Wedding and Engagement Rings
Cut, Color, Clarity, and Carat-Weight.
It pays to be on top of things as the Best Man. One thing you may or may not need to know is diamonds. Chances are the groom has long since purchased the rock and so that, as they say is that. But to truly be The Best Man you should know some things. Also this can be good information to impress the little honey at the end of the bar.
Many people confuse cut with the shape of a diamond. Diamonds are cut into a number of shapes, depending on the nature of the rough stone. The most popular are round, marquis, oval, pear, heart and emerald, and the choice is largely a matter of personal preference. Whatever the shape, however, a well-cut diamond is the work of a master diamond cutter. When cut to proper proportions, the diamond is better able to refract light, creating more brilliance, and sparkle. It is the cut that enables the diamond to make the best use of light.
When a diamond is cut to good proportions, light is reflected from one facet to another and then dispersed through the top of the stone. If the cut of the diamond is too deep, some light escapes through the opposite side of the pavilion. If the cut is too shallow, light escapes through the pavilion before it can be reflected.
Diamonds are found with a range of color, from faint yellow or brown through to the very rare pinks, blues, greens and other colors known as "fancies." However, the best color for a diamond is no color. It is a totally colorless diamond that allows white light to pass effortlessly through it and be dispersed as rainbows of color. And to give a woman such a diamond is to show your true colors, as well.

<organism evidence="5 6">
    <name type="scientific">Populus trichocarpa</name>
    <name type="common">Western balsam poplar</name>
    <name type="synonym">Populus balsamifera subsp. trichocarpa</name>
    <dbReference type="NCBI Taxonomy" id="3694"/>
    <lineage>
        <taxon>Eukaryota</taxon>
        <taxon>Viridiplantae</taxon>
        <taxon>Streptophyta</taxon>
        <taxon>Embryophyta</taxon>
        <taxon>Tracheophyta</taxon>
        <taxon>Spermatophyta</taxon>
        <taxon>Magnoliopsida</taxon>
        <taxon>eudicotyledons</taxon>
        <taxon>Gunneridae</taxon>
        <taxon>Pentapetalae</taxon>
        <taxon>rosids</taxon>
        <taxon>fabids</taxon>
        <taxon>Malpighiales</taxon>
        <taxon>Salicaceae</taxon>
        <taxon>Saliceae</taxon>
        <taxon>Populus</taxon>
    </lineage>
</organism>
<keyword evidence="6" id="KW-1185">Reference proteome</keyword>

Color grading scale from totally colorless to light yellow. The differences between one grade and another are very subtle, as can be seen by the number of grades within any one category.
Clarity (see side bar)
To determine a diamond's clarity, it is viewed under 10-power magnification by a trained eye. Most diamonds contain very tiny birthmarks known as inclusions. However, the fewer and smaller the inclusions are, the less likely it is that they will interfere with the passage of light through the diamond, and the more beautiful the diamond will be. Diamonds, more than any other gemstone, have the capability to produce the maximum amount of brilliance. A diamond that is free of both inclusions and surface blemishes is very rare and therefore very valuable. So, the clearer the diamond, the clearer your choice.
This is the weight of the diamond measured in carats. One carat is divided into 100 "points," so that a diamond of 75 points weighs .75 carats. Carat-weight is the easiest of the 4Cs to determine. But two diamonds of equal weight can have very unequal value, depending on their cut, color and clarity. Fine quality can be found in diamonds of all shapes and sizes. And a fine quality diamond is a little extra weight she'd be pleased to put on.
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